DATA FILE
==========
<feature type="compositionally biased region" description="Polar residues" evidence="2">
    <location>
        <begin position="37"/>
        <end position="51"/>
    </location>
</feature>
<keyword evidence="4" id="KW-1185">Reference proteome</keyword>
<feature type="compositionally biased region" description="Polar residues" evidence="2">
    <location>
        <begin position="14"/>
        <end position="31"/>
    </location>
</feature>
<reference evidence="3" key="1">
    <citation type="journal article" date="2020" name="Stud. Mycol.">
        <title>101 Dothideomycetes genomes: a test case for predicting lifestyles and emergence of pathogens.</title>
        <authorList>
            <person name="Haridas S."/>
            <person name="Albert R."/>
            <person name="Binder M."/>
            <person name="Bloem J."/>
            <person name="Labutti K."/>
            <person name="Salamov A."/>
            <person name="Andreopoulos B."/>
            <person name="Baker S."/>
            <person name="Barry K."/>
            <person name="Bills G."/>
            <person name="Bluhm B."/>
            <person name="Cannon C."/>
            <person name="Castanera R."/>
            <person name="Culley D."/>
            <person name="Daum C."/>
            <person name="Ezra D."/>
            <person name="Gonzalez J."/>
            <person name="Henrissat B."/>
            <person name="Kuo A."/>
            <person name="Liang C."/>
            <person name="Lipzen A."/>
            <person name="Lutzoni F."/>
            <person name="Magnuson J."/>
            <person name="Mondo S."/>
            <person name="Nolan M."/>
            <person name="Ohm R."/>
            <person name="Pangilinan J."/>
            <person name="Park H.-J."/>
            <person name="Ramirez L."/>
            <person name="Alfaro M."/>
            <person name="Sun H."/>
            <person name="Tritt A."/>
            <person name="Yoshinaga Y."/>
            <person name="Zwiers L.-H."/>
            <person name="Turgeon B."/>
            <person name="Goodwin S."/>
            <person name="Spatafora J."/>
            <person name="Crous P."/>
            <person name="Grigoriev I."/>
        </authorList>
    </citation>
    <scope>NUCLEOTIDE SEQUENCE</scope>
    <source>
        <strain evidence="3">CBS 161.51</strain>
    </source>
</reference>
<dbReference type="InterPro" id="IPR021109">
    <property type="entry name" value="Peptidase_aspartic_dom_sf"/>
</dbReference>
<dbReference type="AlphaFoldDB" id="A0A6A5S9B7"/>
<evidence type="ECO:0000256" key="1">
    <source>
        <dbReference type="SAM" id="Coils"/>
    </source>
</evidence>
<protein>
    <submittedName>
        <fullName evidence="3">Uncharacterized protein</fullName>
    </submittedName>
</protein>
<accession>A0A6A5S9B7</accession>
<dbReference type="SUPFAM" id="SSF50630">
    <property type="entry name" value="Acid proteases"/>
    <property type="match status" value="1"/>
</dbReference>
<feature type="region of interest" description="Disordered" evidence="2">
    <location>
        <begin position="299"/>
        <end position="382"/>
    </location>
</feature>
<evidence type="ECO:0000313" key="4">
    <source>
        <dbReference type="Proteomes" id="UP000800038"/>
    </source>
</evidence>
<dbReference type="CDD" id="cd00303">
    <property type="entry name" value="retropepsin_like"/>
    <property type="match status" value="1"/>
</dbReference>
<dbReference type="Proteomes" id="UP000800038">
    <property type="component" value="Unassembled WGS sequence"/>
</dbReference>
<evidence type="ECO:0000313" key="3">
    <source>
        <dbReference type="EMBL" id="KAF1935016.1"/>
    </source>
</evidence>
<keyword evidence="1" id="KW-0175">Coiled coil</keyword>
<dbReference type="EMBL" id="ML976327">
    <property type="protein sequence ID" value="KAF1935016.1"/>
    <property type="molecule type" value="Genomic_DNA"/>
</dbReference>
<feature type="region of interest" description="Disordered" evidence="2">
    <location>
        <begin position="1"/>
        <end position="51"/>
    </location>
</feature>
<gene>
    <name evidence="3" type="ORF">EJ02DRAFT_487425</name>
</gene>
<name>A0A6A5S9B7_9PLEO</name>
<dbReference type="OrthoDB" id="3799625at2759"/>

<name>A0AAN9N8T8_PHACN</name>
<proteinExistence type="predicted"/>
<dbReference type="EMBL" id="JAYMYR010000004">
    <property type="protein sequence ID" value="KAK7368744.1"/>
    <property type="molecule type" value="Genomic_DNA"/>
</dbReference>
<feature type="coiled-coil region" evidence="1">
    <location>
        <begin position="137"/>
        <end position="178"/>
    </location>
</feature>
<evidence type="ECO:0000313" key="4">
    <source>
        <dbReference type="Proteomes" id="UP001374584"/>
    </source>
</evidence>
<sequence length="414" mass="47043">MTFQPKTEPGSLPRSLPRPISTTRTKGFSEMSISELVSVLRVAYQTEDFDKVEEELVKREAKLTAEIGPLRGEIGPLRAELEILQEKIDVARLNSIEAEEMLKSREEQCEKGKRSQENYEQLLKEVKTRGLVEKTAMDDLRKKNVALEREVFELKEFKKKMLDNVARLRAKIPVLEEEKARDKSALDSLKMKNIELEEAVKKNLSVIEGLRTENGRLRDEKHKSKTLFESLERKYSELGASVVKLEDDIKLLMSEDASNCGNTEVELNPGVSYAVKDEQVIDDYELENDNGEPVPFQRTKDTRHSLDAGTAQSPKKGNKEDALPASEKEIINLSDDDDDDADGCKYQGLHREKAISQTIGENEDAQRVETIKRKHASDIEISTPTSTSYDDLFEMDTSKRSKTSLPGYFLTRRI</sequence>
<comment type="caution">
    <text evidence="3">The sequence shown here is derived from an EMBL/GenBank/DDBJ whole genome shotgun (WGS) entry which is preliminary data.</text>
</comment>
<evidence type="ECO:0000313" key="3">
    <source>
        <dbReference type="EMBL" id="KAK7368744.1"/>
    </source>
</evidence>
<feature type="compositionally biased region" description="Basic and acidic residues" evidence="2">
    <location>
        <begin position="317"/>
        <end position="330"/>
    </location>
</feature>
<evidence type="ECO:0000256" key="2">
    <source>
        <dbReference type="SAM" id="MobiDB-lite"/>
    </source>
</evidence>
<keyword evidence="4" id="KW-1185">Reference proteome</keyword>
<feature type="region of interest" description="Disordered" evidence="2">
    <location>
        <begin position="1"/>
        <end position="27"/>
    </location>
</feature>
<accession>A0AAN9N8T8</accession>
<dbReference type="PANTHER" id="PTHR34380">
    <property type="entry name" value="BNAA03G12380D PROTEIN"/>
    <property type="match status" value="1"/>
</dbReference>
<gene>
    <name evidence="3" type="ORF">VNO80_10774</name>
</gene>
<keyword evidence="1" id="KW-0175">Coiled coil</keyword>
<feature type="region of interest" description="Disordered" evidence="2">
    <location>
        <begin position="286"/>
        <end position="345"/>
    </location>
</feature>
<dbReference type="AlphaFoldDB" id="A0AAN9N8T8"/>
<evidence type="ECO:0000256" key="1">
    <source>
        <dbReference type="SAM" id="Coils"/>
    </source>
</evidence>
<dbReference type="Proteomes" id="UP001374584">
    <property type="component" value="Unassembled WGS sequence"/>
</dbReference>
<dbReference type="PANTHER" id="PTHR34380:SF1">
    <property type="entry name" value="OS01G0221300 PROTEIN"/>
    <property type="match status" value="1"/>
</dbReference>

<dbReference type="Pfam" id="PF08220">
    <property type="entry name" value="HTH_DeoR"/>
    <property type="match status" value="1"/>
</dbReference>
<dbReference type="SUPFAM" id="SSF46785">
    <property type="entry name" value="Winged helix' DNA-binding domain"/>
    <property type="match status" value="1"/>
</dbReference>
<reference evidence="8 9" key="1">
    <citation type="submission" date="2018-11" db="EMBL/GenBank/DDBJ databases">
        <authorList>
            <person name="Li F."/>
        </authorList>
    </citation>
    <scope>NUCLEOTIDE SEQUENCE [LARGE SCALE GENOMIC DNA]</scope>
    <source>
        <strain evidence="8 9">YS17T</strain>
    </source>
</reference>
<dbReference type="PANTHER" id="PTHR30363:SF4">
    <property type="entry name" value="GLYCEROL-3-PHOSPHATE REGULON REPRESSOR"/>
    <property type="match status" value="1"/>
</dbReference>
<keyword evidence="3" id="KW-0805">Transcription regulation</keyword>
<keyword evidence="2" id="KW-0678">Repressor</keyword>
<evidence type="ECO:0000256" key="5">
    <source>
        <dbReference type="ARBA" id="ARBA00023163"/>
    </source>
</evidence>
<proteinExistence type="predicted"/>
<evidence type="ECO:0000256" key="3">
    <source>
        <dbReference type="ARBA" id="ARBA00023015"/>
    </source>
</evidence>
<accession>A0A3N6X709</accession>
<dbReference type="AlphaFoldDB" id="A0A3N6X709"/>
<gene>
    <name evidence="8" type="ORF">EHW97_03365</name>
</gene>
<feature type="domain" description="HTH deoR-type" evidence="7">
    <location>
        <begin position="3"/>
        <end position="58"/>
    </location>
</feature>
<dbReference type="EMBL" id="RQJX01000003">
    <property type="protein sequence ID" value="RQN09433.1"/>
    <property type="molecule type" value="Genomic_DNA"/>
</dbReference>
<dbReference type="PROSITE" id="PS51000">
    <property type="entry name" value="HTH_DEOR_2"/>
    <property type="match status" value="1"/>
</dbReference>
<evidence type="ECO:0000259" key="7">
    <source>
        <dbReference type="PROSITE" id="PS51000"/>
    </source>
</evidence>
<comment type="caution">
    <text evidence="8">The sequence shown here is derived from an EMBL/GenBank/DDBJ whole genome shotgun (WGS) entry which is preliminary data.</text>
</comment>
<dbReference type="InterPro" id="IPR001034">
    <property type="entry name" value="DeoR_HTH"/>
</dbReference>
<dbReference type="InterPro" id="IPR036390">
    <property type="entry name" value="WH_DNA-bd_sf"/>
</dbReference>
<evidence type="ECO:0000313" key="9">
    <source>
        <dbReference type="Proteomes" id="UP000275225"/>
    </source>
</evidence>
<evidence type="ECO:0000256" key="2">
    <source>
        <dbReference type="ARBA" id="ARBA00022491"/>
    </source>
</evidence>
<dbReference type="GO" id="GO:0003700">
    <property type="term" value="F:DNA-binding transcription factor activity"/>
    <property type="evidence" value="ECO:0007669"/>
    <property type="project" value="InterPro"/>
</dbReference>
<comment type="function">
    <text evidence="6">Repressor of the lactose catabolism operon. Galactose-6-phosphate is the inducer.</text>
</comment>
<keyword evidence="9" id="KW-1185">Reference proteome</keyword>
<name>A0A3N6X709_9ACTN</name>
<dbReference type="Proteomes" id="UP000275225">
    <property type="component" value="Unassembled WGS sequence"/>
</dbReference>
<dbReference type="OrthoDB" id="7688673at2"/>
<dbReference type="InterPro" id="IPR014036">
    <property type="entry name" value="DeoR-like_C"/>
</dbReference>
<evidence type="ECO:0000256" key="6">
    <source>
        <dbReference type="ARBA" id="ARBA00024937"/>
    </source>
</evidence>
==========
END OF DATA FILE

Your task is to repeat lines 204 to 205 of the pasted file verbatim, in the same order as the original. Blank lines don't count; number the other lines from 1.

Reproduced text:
        <authorList>
            <person name="Li F."/>